Now that we have looked at both the passages in Scripture and their application to every day life and we have briefly summarized the way that the spiritual warlords use demonic utterance and other religions to substantiate their teachings, I would like to make direct application of the Word of God to their situation.
A. Appealing to Other Religions and World Views to Expand and Substantiate Teachings on the Demonic
As we have said above, the whole idea of subscribing to another world view for insight into spiritual reality is not allowed. God has made it abundantly clear in Dt 18 that the children of Israel were not allowed to use Caananite methods, because the world view was different. Ann Jeffers supports this, pointing out that, “They [the a sorcerers] are banned because of the world-view they hold, a world-view that is similar to surrounding cultures.”35
As the Priest-Mullen-Campbell paper has sufficiently shown, the new spiritual warfare model is not based on a Biblical world view, but on an animistic one.36 In this way it falls under the ban of Dt 18.
What Dr. Wagner and Dr. Robb are doing in using other religions to substantiate their claims also falls under this category. God has not revealed the truth to other animistic and pagan religions about the realities of the spiritual worlds. All that these hold are, at best, the fantasies of humans and, at worst, the claims of demons each purporting to be objective reality, which brings us to the problem posed by Dr. Kraft and the other warlords.
B. Doctrinal Statements Supported by Demonic Testimony
As to the practice of questioning demons, from a purely logical point of view their very nature should make us wary of anything they say. Granted, they will tell the truth at times as they have while in the presence of Christ, but it is demonstrable that they will always subvert the truth to their own aims and thus it will be twisted in one way or another.
Aside from this observation, Dr. Kraft, Dr. Murphy, and Dr. Dickason to a lesser degree are guilty of spiritism and divination for the following reasons:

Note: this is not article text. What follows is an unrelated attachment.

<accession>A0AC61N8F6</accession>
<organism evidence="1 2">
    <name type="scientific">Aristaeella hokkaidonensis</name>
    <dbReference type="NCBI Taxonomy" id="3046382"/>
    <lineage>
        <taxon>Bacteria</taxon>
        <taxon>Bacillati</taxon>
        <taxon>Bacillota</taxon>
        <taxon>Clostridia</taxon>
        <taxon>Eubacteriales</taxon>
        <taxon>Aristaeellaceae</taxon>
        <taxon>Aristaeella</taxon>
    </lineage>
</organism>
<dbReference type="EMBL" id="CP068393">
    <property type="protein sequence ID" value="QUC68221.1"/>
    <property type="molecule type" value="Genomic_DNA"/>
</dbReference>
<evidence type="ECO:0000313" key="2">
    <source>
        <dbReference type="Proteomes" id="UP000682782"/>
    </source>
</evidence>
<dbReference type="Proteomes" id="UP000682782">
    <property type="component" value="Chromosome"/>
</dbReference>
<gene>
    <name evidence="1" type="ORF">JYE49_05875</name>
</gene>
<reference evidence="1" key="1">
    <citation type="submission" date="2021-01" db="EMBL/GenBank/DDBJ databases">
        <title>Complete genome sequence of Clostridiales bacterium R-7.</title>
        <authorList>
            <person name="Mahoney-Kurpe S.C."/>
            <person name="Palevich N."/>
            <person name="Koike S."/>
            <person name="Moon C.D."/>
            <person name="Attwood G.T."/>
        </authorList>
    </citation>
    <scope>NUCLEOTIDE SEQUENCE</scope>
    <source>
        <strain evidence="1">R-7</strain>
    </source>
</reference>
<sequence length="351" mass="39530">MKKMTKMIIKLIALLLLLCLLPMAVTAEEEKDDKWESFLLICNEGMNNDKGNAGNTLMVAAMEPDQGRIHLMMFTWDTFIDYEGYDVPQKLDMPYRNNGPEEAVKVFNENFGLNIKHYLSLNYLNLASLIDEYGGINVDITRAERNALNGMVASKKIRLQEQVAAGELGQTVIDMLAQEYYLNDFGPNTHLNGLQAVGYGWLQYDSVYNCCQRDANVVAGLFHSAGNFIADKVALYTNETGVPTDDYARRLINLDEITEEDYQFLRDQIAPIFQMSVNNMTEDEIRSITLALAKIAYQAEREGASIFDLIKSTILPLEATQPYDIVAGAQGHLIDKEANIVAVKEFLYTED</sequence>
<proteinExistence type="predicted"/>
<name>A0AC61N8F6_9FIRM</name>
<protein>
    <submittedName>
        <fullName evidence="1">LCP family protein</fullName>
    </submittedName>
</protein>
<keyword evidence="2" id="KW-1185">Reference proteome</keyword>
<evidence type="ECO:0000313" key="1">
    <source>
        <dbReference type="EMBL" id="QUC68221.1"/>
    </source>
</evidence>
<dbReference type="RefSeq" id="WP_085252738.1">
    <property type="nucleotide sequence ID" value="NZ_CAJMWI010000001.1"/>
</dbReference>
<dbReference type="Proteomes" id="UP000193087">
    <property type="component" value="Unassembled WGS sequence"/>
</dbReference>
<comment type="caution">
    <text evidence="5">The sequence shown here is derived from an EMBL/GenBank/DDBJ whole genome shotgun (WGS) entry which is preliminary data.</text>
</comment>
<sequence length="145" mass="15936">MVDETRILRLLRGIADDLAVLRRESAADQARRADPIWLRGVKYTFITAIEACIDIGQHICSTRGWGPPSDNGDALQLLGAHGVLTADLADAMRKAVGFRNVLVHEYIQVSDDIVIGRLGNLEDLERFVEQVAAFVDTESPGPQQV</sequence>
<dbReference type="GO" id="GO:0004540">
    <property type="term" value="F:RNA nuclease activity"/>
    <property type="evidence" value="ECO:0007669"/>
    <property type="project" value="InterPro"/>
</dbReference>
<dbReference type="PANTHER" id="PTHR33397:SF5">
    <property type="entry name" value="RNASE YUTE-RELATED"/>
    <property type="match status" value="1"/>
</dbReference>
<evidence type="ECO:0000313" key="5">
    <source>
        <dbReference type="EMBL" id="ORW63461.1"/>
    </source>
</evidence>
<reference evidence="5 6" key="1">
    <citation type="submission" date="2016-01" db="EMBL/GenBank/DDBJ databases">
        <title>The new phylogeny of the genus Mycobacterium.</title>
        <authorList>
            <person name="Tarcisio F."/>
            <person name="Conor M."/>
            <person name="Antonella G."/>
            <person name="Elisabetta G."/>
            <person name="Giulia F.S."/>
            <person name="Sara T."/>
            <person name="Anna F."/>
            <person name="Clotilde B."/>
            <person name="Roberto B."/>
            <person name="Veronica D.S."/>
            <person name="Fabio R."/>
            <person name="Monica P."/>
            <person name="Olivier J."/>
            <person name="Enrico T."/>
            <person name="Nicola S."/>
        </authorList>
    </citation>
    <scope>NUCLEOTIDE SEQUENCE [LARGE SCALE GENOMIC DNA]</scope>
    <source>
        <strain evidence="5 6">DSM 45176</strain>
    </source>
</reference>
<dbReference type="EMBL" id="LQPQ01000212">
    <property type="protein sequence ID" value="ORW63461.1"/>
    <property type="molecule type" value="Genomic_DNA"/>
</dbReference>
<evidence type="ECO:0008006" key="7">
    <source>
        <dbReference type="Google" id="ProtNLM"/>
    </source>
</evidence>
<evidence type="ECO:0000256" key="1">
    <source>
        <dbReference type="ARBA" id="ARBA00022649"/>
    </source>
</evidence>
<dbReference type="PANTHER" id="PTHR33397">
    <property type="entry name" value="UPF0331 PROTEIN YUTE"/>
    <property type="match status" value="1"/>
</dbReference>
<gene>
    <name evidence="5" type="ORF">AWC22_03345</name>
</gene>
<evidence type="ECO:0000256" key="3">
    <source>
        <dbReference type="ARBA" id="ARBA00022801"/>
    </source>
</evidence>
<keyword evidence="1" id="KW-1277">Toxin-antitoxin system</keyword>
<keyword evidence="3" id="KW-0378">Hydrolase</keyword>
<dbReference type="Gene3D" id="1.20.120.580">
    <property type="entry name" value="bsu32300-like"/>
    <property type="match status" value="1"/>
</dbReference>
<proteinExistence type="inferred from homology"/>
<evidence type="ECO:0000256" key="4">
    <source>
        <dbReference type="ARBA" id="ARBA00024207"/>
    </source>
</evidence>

- They are getting information about the spiritual realm and their patients37 with the help of supernatural forces that lie outside the Biblical scope. This would make them fall under the definition of divination as the art of obtaining special information from spiritual beings.
- They are speaking to people who they claim are possessed by evil spirits, thus falling into the category of the yiḏḏeōnî who have familiar spirits. This is a practice that is not only forbidden by God in Dt 18, but also judged by God in Isa 8 by placing darkness upon those who will consult such people.
- They are working on a “science” of spiritual warfare that sound suspiciously more like a magical science, something that the JPS commentary interestingly points out is exactly what separates a true prophet of God from a sorcerer, medium, spiritist, or false prophet.38 Their using the Name of Jesus to subvert and control demons in a seemingly ritualistic way39 would also fall under the definitions of magic that we gave.
- 35. Ibid., p.68
- 36. Robert Priest, Thomas Campbell, and Bradford Mullen, “Missiological Syncretism,” Spiritual Power and Missions: Raising the Issues (E. Rommen, ed., Pasadena, CA: William Carey Library, 1995), pp.9-77
- 37. Dickason, Ibid., pp.194-196 and 238-239.
- 38. Jeffrey H. Tigay, Ibid., p.174.
- 39. See Dr. Kraft’s experiments of putting demons in a box or “shutting them down” until they are challenged in the name of Christ in his chapter “Dealing With Demonization” in Behind Enemy Lines, pp.79-120, especially p. 116.